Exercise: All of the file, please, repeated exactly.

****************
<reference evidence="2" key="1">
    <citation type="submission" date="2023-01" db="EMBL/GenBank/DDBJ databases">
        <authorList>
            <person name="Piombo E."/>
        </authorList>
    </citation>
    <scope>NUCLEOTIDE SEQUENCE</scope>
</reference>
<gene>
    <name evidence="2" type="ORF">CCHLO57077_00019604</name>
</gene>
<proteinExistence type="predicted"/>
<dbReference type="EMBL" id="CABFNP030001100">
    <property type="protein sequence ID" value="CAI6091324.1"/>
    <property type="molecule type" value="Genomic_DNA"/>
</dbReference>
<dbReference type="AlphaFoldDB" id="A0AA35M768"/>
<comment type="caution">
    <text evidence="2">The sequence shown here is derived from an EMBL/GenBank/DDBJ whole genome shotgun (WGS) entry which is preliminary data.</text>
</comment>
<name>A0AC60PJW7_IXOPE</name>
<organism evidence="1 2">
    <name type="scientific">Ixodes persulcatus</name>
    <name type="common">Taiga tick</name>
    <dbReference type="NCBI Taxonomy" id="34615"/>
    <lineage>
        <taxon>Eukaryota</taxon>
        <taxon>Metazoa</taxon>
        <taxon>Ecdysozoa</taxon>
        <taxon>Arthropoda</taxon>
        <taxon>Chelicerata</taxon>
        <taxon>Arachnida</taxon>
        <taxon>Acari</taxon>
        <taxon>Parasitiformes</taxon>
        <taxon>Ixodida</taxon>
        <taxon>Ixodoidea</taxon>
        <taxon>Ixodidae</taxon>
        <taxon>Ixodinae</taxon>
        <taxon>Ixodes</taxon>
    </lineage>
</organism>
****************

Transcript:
<reference evidence="2" key="1">
    <citation type="submission" date="2023-01" db="EMBL/GenBank/DDBJ databases">
        <authorList>
            <person name="Piombo E."/>
        </authorList>
    </citation>
    <scope>NUCLEOTIDE SEQUENCE</scope>
</reference>
<gene>
    <name evidence="2" type="ORF">CCHLO57077_00019604</name>
</gene>
<proteinExistence type="predicted"/>
<dbReference type="EMBL" id="CABFNP030001100">
    <property type="protein sequence ID" value="CAI6091324.1"/>
    <property type="molecule type" value="Genomic_DNA"/>
</dbReference>
<dbReference type="AlphaFoldDB" id="A0AA35M768"/>
<comment type="caution">
    <text evidence="2">The sequence shown here is derived from an EMBL/GenBank/DDBJ whole genome shotgun (WGS) entry which is preliminary data.</text>
</comment>
<name>A0AC60PJW7_IXOPE</name>
<organism evidence="1 2">
    <name type="scientific">Ixodes persulcatus</name>
    <name type="common">Taiga tick</name>
    <dbReference type="NCBI Taxonomy" id="34615"/>
    <lineage>
        <taxon>Eukaryota</taxon>
        <taxon>Metazoa</taxon>
        <taxon>Ecdysozoa</taxon>
        <taxon>Arthropoda</taxon>
        <taxon>Chelicerata</taxon>
        <taxon>Arachnida</taxon>
        <taxon>Acari</taxon>
        <taxon>Parasitiformes</taxon>
        <taxon>Ixodida</taxon>
        <taxon>Ixodoidea</taxon>
        <taxon>Ixodidae</taxon>
        <taxon>Ixodinae</taxon>
        <taxon>Ixodes</taxon>
    </lineage>
</organism>